Review Summary: DevilDriver of yesteryear.
If you’ll forgive me a moment or two, I’d like to take you on a mini-journey of sorts. DevilDriver dominated most of my teenage years...hell, they basically carried me through my higher school years between the likes of Slipknot, Korn and Metallica re-runs. Mostly, the group’s self-titled debut and the group’s 2009 effort, Pray For Villains
bridged the gaps between boredom in English, a lack of care for algebra or the fact my music teacher liked comparing music to colours. That said, Dez Fafara and co. certainly tipped the scales, tipping my new musical growth towards music that transfers directly to a festival setting. This ‘mainstream’ approach to my listening practices certainly wasn’t as educated as it is now.
However DevilDriver’s causal relevance certainly dipped into a personal obscurity to which a host of other acts filled the void. Pointless pandering? Well, maybe—but DevilDriver holds a special revenant place in my musical upbringing, somewhere between the tangible angst of my teenage years and the up-tempo stylings of potential gym music saw hits like “I Could Care Less”, Clouds Over California” and “Swinging The Dead” to my liking (put that down to pubescent growth if you like). Moving forwards, DevilDriver’s “hits” became less and less. Sure, that sounds dismissive, but without “Dead To Rights” or the cover of Awolnation’s “Sail” there’s a chance that DevilDriver could have slipped far into the world of aging irrelevant metal groups. As such, it’s fair to say that between Beast
and Trust No One
, DevilDriver sailed through metal’s more mundane periods, but the slump wasn’t highlighted until their last release, Outlaws ‘til The End (Volume 1)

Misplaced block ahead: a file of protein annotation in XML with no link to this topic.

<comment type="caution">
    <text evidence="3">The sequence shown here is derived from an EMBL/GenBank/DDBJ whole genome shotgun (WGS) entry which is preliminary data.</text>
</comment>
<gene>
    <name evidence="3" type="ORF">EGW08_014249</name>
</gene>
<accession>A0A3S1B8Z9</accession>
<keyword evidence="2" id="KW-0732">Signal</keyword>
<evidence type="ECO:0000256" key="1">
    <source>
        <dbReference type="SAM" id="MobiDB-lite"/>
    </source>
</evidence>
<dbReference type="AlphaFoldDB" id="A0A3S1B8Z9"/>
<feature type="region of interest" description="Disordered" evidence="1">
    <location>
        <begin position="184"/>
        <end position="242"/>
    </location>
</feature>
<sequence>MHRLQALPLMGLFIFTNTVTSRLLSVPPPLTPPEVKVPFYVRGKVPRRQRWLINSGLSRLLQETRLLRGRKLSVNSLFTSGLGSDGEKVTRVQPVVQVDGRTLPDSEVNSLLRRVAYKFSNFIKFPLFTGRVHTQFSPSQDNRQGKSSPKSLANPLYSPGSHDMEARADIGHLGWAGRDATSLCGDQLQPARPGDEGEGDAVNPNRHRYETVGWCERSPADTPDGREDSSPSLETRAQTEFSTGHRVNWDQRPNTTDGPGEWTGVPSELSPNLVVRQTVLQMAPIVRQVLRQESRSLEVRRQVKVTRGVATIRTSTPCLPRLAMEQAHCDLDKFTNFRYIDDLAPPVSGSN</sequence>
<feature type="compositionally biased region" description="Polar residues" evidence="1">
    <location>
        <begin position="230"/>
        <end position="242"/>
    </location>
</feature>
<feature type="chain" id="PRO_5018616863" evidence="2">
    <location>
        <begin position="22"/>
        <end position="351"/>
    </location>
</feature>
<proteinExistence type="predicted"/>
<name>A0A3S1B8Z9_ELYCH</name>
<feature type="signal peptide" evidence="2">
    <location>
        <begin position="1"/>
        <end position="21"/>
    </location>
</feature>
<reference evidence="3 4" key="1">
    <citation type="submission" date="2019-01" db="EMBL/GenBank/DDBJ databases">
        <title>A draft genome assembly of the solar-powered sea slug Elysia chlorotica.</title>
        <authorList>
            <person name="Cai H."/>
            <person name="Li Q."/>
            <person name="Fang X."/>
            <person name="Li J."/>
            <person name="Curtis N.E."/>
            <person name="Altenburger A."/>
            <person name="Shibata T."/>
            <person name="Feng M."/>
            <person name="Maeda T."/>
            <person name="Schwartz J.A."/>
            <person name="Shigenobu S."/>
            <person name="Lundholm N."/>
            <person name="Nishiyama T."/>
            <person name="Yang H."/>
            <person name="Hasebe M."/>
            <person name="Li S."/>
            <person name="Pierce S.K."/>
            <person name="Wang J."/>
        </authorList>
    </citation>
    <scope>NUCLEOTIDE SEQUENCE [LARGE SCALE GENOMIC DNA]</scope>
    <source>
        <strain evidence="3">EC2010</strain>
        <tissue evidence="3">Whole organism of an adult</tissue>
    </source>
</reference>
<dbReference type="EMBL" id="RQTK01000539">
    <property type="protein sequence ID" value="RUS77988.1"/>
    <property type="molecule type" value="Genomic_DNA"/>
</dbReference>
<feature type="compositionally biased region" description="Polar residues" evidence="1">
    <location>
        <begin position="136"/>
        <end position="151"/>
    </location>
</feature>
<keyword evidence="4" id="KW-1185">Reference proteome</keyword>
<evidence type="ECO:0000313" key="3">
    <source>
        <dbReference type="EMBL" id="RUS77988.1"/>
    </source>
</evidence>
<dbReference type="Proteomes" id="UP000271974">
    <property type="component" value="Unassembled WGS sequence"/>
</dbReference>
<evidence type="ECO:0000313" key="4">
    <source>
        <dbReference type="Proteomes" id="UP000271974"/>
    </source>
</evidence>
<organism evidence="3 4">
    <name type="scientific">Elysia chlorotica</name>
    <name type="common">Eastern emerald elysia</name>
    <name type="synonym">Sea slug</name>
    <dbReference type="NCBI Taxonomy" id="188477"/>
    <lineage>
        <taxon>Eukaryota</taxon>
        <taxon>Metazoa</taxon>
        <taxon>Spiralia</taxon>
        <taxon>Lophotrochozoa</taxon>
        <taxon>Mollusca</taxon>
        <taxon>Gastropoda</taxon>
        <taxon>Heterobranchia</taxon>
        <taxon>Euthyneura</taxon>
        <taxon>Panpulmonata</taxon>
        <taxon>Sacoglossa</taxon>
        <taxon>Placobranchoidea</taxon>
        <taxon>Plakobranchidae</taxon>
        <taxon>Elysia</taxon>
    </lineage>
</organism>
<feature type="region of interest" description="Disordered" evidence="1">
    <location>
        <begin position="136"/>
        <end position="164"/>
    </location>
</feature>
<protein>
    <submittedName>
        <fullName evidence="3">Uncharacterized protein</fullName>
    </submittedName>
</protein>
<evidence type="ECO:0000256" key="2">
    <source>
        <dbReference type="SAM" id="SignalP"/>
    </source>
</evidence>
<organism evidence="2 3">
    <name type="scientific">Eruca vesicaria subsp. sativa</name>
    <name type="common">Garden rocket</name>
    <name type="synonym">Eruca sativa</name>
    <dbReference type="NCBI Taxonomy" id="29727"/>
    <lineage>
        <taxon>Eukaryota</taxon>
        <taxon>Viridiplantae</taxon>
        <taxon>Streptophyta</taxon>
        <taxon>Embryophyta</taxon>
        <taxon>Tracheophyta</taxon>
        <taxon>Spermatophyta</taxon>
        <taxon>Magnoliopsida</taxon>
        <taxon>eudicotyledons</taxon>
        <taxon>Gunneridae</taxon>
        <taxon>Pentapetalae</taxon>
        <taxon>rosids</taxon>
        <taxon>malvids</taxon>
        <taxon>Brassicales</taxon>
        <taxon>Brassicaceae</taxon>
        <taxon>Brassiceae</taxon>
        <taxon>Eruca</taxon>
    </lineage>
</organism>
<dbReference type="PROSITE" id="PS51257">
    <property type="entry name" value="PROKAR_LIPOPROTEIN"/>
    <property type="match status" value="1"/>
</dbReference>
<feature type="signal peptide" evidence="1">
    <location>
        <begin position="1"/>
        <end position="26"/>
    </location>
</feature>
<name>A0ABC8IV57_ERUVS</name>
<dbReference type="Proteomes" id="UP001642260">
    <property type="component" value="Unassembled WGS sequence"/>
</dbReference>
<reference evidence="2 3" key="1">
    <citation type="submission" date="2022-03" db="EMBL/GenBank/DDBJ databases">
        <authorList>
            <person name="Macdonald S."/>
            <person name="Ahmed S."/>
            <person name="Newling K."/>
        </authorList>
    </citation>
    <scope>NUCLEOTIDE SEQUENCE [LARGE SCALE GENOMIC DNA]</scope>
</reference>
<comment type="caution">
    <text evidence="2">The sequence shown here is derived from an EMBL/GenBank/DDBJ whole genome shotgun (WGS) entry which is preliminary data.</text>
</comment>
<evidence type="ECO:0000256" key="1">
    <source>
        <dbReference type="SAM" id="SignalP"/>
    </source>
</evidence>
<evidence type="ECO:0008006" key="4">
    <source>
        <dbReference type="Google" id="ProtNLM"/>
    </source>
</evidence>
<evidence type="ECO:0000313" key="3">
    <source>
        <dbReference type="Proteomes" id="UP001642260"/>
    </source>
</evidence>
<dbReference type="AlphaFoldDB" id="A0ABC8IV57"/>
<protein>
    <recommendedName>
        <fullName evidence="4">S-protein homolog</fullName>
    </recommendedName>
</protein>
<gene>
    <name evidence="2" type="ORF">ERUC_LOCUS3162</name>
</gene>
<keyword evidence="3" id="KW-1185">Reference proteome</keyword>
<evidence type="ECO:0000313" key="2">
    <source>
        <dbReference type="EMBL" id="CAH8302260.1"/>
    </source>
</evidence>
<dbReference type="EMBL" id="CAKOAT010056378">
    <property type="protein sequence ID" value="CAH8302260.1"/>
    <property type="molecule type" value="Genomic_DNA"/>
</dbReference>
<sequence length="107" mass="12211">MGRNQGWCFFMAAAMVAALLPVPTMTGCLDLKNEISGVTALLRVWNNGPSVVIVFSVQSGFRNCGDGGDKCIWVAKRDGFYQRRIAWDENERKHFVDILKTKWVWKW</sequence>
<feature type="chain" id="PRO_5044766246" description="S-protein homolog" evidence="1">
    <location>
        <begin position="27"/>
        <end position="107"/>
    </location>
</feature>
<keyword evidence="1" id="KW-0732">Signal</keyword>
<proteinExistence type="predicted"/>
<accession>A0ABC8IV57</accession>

and the array of less than stellar covers that defined just how piss poor this mainstay of mainstream metal had become. Dealing With Demons: Volume 1
puts the band back on track, bringing with it a sound reminiscent of the early days.
Ironically, especially considering the world’s Covid predicament at the moment comes the new record’s opening track, “Keep Away From Me”. Despite the blunt and easily transferable lyrical nature, the track itself is particularly no frills, atmospheric melody lightly tip toes under simple drum progressions before being shunted, roughly, into a whirlpool of double bass, octane riffery and Dez’ signature snarling growl. The phrasing is equally simplistic, reveling in the effectiveness before hammering in the chorus’ title hooks. As the album’s leading single, “Keep Away From Me” highlights the new album’s focus it’s important to note that “DevilDriver doing DevilDriver” is instantly going to be considerably better than any covers album the group may do in the future.
Even as Dealing With Demons #1
continues the older nuance that makes DevilDriver begin to bleed through. Strong riffs and memorable chorus hooks dominate the album’s middle with “Nest Of Vipers”, “Iona” and “Wishing” in typical fashion. “Wishing” in particular twists the group’s recipe, adding even gothic vibes to the otherwise groove-based renditions of their music. Dez’ cleaner tones mark a stark difference in style, contrasting with the type of roar fans have become used to within eight other full-lengths. Why it’s taken this long to be used in this fashion is anyone’s guess—but thankfully, it’s well executed enough to prevent a fall into a cheese filled contrast for the sake of it. At times, Dealing With Demons #1
does fall into a trap of sterility. Despite the honest call backs to a defining period for the band, the new album suffers from moments of hollowness—namely in the solo of the title track, the vehemence of the first half’s lyrical hooks and lighter matters of self plagiarism which all work at odds against the bricks and mortar approach of DevilDriver’s signature soundscapes.
Largely, DevilDriver’s newest effort fails to transcend middling quality, taking their by-the-numbers approach and repeating it for thirty-nine minutes for long-time fans to enjoy for at least a few times over. As a whole, Dealing With Demons: Volume 1
is an accessible record, finding strength in its familiarity with the band’s back catalogue while earmarking what DevilDriver should be able to achieve in the next few years. This may only be the first half of a double album, but if the second is even as remotely good as the first, longtime DevilDriver fans should have plenty to smile about.